This time I'm interviewing my friend Chris, who plays games occasionally but doesn't really consider himself a "gamer". As usual, I'm asking him the same questions to get a different point of view on the same issues.
Jason: Do you consider games to be art? Why?
Chris: I’ve never thought of them as art. They seem more like a way to pass time or just to have some fun.
Do you think games are widely accepted as art in today's society, or do they still have a ways to go before they reach the same status as films, music, books, etc?
Some people do think they’re art but the majority probably don’t. It could just be that those of us who don’t play many games are un-informed as to what could make them art.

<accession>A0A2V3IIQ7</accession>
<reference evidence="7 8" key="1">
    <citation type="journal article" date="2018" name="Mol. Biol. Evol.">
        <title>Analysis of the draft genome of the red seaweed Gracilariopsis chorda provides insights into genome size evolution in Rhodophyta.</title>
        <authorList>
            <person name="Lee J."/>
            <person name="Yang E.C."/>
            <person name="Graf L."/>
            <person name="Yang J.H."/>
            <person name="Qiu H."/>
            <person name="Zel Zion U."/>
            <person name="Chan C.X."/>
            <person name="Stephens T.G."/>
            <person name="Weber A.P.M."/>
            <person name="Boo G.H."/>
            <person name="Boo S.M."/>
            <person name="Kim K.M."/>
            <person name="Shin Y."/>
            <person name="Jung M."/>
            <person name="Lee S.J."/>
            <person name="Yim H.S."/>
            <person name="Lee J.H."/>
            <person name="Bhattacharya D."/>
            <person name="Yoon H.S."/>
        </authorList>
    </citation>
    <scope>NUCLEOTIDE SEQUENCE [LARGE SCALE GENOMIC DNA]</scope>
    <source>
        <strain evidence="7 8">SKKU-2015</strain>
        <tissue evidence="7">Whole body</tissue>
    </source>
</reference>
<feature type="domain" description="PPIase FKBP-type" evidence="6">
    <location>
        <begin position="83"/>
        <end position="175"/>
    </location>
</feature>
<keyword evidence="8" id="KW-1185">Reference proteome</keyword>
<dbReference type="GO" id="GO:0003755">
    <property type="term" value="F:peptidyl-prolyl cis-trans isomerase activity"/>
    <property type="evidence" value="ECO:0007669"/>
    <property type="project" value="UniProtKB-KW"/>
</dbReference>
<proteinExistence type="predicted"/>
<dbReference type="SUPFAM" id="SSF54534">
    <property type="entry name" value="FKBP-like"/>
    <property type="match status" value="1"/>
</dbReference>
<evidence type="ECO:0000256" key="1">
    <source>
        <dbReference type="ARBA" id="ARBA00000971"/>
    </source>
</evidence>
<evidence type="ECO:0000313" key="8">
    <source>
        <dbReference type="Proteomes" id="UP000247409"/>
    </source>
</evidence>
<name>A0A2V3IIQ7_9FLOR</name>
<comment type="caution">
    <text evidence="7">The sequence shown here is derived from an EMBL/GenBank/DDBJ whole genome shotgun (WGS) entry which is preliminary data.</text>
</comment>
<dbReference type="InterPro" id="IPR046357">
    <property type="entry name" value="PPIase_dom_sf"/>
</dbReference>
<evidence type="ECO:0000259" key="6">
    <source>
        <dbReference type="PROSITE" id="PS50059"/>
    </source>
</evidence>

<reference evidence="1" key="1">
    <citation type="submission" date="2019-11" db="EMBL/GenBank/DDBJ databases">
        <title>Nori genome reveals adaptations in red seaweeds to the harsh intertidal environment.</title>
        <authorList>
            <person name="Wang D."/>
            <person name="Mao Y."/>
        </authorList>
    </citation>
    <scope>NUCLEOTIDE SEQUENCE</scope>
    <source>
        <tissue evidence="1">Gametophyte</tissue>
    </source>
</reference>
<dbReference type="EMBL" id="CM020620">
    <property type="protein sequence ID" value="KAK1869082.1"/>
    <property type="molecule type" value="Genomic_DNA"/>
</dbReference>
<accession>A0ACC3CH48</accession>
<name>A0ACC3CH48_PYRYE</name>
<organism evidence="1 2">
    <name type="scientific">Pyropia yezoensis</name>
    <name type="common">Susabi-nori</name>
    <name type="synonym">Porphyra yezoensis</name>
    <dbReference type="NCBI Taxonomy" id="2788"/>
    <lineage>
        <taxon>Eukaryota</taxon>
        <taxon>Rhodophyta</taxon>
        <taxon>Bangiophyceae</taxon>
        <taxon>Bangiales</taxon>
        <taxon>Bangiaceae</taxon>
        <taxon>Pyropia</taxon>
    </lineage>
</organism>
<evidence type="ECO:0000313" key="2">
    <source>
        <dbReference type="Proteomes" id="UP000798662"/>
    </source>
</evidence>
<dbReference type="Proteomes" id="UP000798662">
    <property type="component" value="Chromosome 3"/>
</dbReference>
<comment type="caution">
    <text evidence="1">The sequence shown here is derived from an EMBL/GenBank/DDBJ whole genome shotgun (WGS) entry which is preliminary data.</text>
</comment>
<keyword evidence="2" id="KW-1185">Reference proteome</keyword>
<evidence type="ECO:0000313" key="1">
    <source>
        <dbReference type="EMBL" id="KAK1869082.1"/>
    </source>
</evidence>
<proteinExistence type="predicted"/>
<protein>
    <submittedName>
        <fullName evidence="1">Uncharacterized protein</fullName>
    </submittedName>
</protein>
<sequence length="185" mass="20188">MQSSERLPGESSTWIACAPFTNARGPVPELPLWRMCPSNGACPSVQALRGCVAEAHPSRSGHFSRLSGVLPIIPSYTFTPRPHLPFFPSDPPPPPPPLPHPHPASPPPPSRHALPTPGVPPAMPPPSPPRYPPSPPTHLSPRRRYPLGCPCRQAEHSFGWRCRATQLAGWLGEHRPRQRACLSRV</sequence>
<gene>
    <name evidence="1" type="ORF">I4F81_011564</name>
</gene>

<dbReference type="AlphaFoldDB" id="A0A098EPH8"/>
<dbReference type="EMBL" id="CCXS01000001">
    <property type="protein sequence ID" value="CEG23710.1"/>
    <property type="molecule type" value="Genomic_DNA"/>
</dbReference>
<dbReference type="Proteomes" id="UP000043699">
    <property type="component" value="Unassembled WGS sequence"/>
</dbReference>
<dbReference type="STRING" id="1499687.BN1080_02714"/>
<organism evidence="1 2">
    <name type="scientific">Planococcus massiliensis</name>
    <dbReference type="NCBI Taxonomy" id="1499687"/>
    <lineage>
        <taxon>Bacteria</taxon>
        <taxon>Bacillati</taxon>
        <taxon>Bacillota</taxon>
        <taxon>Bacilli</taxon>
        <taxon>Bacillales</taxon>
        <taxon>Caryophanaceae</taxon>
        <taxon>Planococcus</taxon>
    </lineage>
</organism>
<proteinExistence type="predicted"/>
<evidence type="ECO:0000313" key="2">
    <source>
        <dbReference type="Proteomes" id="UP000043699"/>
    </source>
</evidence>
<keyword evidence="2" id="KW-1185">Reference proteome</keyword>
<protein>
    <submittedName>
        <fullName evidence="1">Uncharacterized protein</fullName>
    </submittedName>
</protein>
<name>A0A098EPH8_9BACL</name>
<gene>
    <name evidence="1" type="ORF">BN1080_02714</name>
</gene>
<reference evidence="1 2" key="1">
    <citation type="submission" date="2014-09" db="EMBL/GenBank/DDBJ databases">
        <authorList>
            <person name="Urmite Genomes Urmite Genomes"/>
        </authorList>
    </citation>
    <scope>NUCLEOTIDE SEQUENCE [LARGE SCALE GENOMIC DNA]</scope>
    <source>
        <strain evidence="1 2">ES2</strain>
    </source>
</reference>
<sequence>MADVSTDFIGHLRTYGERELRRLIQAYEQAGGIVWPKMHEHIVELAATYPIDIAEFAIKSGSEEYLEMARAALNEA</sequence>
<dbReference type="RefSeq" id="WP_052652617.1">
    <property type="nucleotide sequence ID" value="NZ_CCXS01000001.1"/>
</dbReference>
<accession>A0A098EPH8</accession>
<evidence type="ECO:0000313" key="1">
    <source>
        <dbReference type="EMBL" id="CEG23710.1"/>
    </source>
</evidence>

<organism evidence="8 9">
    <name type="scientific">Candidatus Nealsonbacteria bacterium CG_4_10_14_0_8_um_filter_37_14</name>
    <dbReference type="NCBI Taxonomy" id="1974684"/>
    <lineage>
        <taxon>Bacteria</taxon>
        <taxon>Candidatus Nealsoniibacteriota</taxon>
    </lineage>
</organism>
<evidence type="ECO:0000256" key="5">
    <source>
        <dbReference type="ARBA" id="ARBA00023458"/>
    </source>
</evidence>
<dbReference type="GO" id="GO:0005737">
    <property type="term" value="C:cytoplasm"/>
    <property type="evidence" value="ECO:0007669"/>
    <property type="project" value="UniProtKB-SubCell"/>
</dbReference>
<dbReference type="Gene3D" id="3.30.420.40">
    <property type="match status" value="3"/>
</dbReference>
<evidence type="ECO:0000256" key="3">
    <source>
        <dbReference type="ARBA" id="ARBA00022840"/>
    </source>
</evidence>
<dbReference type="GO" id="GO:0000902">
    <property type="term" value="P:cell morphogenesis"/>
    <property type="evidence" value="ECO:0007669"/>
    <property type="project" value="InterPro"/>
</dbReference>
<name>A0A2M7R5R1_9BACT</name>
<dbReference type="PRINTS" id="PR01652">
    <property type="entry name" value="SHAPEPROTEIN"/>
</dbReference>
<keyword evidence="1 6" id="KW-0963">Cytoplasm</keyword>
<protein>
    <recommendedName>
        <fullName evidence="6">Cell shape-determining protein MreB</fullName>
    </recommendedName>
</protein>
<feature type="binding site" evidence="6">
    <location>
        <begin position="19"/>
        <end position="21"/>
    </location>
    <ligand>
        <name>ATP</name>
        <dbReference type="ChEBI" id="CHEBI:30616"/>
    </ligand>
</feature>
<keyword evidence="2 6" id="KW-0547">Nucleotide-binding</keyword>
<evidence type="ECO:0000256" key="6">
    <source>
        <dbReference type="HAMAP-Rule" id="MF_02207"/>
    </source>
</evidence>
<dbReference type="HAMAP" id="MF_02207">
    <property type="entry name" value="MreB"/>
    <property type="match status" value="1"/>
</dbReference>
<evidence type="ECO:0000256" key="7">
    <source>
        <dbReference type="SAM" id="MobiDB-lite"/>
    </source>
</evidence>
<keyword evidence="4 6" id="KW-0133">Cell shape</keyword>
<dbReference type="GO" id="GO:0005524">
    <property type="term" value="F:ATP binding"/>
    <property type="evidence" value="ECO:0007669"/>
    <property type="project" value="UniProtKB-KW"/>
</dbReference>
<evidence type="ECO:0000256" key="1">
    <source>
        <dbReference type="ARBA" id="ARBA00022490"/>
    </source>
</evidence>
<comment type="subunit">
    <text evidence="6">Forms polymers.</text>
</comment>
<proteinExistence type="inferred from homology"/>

What is your favorite game that you consider art, and why?
If I had to pick one that I’ve played and that I might consider art, it’d be Rock Band. It’s not that you’re actually playing music in that game (because you aren’t), but the whole thing is based around music appreciation. Since music is art, the game could be seen as an experience in art appreciation.
Do you think it's important for games to provide an "experience" (i.e. with characters, story, emotion), or is good gameplay enough to carry the whole game?
I’m fine with just gameplay. It’s a ton of fun to play online shooters with friends, and that’s enough to carry a game for me.
When do you think games started to "transcend" being simple games to become art? Or do you think they've been art from the very start?
I’m not sure that they have “transcended” yet, but there has been a push for games to be seen as art recently. In that regard, I’d say that they haven’t been trying to be art until recently as well.